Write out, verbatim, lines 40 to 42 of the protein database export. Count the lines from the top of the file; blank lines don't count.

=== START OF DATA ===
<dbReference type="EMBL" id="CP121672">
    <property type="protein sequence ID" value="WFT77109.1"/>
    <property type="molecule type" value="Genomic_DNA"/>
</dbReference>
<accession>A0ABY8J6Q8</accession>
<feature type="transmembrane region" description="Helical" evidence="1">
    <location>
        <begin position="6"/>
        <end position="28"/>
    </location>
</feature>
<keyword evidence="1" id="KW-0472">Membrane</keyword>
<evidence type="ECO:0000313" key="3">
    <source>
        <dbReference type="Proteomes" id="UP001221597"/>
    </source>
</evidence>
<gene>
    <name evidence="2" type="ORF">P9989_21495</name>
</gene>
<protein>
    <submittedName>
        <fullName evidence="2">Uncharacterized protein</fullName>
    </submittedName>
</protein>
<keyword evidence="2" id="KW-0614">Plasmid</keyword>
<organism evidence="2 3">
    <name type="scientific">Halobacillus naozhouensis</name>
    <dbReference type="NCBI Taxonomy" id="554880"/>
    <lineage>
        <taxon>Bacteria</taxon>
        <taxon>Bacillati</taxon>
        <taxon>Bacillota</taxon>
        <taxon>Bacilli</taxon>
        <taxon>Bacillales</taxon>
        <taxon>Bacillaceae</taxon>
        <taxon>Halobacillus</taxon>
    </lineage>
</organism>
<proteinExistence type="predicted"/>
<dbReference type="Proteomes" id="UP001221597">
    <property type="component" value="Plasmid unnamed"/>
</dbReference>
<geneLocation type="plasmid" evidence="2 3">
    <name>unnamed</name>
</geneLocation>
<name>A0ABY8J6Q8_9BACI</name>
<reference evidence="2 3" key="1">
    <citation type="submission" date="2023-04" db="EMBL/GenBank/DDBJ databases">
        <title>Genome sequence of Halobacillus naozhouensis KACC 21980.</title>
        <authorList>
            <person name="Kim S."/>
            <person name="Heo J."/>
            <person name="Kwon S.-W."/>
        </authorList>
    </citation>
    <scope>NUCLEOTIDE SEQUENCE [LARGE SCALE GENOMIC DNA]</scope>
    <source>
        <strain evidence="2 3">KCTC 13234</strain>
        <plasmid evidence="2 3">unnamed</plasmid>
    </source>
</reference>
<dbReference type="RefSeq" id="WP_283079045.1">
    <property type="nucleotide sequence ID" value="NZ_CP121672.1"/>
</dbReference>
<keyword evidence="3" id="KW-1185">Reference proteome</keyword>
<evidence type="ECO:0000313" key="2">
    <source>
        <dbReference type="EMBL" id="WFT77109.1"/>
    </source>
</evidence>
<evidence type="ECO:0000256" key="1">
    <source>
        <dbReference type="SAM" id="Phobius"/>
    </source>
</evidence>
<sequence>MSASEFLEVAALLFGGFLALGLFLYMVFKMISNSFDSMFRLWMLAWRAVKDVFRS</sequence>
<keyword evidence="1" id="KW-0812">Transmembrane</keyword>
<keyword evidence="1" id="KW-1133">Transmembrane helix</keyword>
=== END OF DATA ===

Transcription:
<proteinExistence type="predicted"/>
<dbReference type="Proteomes" id="UP001221597">
    <property type="component" value="Plasmid unnamed"/>